The negative Hedge Fund effect

The summit outcome increases the pressure to deleverage even more but that’s what the charts tell us anyway. The main factor for the weeks ahead is how much redemptiom has been accrued by the Hedge Funds with the new deadline on the 15th? The problem is that Pension Funds are in big trouble, as they loose money on all fronts and Hedge Funds did not counterbalance that in a down market as their assumption was, which makes the Hedge Fund class as diversification less attractive.

G-20’s Financial-Market Regulation Proposals May Limit Profit

By Michael McKee and Simon Kennedy

Nov. 17 (Bloomberg) — Leaders of the world’s biggest developed and emerging nations put banks and investors on notice they will need to keep more capital and reveal more about their holdings, signaling the industry may emerge from the current crisis with less potential for profit.

President George W. Bush and his counterparts from the Group of 20 blamed a looming global recession on imprudent investors who “sought higher yields without an adequate appreciation of the risks.” Supervisors who failed to address the dangers building in markets were also at fault, the group said in its statement after meeting Nov. 15 in Washington.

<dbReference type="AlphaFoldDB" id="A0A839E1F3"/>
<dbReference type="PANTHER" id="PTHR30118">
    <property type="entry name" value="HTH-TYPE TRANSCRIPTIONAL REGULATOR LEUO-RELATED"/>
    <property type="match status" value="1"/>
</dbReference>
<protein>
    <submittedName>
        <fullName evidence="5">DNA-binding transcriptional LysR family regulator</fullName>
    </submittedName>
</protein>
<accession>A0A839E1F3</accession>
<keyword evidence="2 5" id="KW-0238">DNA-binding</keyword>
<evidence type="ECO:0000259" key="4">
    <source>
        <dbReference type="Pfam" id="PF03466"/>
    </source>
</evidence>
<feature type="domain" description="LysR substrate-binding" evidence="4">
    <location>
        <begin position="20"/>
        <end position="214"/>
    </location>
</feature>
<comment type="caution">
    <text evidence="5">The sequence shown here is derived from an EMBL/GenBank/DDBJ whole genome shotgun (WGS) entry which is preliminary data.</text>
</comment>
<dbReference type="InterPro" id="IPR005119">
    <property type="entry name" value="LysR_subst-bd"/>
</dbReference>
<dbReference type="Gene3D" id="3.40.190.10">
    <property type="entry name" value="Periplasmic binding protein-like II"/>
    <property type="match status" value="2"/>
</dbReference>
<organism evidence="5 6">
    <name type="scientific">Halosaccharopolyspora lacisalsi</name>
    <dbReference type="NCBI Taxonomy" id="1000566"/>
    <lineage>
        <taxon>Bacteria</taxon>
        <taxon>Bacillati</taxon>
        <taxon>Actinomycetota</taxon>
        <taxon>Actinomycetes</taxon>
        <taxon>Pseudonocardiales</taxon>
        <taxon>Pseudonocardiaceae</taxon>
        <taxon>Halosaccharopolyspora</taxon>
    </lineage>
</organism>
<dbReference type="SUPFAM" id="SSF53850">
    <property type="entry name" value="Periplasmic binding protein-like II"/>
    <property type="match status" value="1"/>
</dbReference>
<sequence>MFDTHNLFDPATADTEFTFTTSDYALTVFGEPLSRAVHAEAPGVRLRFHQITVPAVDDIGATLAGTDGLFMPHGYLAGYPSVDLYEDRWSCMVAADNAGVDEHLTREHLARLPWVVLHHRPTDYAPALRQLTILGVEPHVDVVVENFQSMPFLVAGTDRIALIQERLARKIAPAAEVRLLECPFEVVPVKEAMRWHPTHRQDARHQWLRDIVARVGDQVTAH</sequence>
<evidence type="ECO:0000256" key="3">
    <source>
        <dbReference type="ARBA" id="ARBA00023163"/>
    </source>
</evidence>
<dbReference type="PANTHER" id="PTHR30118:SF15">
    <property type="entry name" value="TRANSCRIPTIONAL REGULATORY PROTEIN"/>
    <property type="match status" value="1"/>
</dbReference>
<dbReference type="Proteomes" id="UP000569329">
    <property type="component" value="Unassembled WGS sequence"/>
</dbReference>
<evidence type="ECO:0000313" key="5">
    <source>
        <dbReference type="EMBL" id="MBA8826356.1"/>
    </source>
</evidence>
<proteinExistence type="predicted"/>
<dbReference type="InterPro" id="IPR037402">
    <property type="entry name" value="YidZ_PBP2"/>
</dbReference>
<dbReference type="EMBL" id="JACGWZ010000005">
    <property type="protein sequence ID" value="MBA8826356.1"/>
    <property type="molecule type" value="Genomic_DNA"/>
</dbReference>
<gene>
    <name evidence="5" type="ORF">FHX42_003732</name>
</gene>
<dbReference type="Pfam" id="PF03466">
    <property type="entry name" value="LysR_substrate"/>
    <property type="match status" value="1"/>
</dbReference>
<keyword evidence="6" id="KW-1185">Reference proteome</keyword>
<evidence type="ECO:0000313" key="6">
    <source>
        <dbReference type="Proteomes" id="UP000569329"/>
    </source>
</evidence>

The leaders are seeking to correct those failures with their new demands, particularly higher capital standards and stronger risk management at banks, hedge funds and credit-rating firms.

“What they’re looking to do is to erect a new global financial architecture through improved regulation,” said Peter Hahn, a fellow at London’s Cass Business School and a former managing director at Citigroup Inc. “Inevitably more regulation is going to make financial services less profitable and should rein in excessive risk.”

Writedowns and losses totaling $964.6 billion at financial institutions worldwide have triggered a surge in the cost of credit, cutting off access to capital for consumers and companies.

Chief among the changes sought by the G-20 are ways to increase international surveillance of the financial firms whose operations, and problems, cross national borders.

Hold More Funds

Banks that take on more risky structured credit, such as collateralized debt obligations, and securitize loans would need to increase their capital. That would likely limit the amount they can make selling such products.

“They want to enforce a smaller, more prudent banking system,” said Charles Goodhart, a former policy maker at the Bank of England. “If banks are required to hold more capital then clearly the rate of return on it will go down.”

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~ by behindthematrix on November 18, 2008.

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